Huntington, Henry; Colt, Steve (2002)
      Alaskans expect a great deal from their oceans and watersheds. Commercial fishing, sport fishing, subsistence hunting, recreation, offshore oil and gas development, transportation, and tourism are among the many ways the oceans, coast, watersheds, and their resources are used. These activities, however, can strain or break the capacity of the ecosystem to sustain them and they are not always compatible. Conflicts and controversies between different user groups are increasingly common. The role of societal forces in shaping the human-aquatic relationship is often under-appreciated, but can be critical. Protecting the health of Alaska’s oceans and watersheds requires managing the interactions between humans and those eco­systems, based on an understanding of the dynamics of both the natural and the social sys­tems involved. This paper provides an introductory look at the relationship between humans and the oceans and watersheds of Alaska. We begin by characterizing various aspects of the human interaction with oceans, followed by a critical look at five “myths” concerning oceans and watersheds.
    • Options For Restructuring Alaska Salmon Fisheries

      Knapp, Gunnar (Institute of Social and Economic Research, University of Alaska., 2003)
      The paper provides a very brief introduction to the very complicated topic of options for restructuring Alaska salmon fisheries. By "restructuring" we mean any change in the rules affecting how, where, when, and by whom, salmon are harvested in Alaska. The main goal of this paper is to show that there are many different ways to go about restructuring. the choices are not simply between broad options such as "permit stacking" or "buybacks" or "co-ops", but also - and critically - how those options are designed and implemented. Prepared for a panel discussion for the Alaska Legislature's Fish Caucus on "Restructuring the Salmon Industry: A discussion of Fishery Management Models".
    • Punishment in Pre-Colonial Indigenous Societies in North America [chapter]

      Conn, Stephen (De Boeck Université, 1991)
      Using northern Athabascan villages as examples, the author discusses how punishment in indigenous societies was traditionally interwoven with other societal functions. The influence of alcohol and the western legal process changed post-colonial societies and their methods of punishment because punishment decisions in indigenous societies were traditionally arrived at through group deliberation, whereas the western legal system works in a hierarchical fashion. The author concludes that imposition of western-style decision-making disrupted tradtional law ways in post-colonial society.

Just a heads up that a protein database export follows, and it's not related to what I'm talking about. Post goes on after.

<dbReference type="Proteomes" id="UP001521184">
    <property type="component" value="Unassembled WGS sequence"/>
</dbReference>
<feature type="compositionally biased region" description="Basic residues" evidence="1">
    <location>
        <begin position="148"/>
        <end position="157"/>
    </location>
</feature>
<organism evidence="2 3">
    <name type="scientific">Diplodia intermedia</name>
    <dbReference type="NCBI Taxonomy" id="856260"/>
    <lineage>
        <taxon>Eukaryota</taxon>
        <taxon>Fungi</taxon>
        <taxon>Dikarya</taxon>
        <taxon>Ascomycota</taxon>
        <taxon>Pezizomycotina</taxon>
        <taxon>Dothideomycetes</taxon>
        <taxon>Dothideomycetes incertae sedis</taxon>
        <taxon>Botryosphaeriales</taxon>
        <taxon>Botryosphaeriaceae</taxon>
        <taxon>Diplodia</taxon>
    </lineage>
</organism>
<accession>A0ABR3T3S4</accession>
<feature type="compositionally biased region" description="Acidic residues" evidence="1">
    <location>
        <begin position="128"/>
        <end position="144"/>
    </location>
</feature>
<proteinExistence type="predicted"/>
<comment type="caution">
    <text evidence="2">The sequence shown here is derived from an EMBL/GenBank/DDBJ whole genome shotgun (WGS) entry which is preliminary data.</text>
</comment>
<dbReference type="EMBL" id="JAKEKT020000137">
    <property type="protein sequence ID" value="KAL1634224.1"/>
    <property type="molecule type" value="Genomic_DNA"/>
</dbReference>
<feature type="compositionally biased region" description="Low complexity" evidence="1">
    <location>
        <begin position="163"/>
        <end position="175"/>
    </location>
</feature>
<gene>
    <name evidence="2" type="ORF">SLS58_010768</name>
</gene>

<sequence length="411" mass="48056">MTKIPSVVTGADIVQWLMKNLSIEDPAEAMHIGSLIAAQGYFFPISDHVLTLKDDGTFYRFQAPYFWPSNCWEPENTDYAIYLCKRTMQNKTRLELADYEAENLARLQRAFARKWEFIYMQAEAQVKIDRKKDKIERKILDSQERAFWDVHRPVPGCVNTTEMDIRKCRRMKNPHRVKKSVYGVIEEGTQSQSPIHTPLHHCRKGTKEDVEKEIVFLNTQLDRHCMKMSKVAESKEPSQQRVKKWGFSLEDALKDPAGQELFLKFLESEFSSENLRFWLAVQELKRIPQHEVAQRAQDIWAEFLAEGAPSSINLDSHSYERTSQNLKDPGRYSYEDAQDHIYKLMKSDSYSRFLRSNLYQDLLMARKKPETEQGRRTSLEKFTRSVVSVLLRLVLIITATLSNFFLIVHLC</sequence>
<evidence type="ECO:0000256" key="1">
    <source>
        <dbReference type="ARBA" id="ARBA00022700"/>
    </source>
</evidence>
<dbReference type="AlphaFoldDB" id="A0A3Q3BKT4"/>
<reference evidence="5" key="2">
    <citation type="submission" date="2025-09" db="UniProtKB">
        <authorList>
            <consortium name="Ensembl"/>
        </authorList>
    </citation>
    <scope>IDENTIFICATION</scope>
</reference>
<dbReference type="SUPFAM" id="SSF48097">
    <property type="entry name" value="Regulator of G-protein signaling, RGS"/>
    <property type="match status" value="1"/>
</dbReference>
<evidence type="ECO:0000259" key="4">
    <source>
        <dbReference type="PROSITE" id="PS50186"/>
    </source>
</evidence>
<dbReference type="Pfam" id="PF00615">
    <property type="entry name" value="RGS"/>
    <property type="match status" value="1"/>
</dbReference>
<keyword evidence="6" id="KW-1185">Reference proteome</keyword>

• Why Did They Do That? An exploration of explanations as to why Europeans behave as they have towards Native People

      Kaliss, Tony (2015-03-06)
      The purpose of this paper is to encourage deeper understanding of the Native- European interaction by focusing on the question of Why Europeans acted as they did towards Native peoples. I encourage this because I'm not satisfied with the answers I have seen to this question, because answering it is central to understanding the Native- European interaction, and, lastly, because exploring and answering this Why has become timely and essential. Being dissatisfied, it follows I provide my own Why answer--and I do so below. However, it became clear in developing this paper that just as important, perhaps even more so for encouraging a deeper understanding, is an exploration of the process of how this basic question has been approached. This led me to several other Why questions: Why hasn't the basic issue of European motivations been more fully explored, considering the enormous amount that has been said and written about the Native- European interaction? Why have so few writers, Native or non-Native, even asked Why? Why do people begin to ask Why at a certain point in time and not another? And why are the Why's offered inadequate--in my opinion? All this led me to structure the paper as follows. First are some comments about levels of knowledge. Second, I report on a survey of the works of 14 writers in which it might be expected that the Why question would be taken up, which means discussing both the absence and the presence of Why answers. Third, I critique the several Whys I did find. Fourth, I give my own Why answer. And Fifth, I suggest some reasons why the Why question has not been more asked or explored.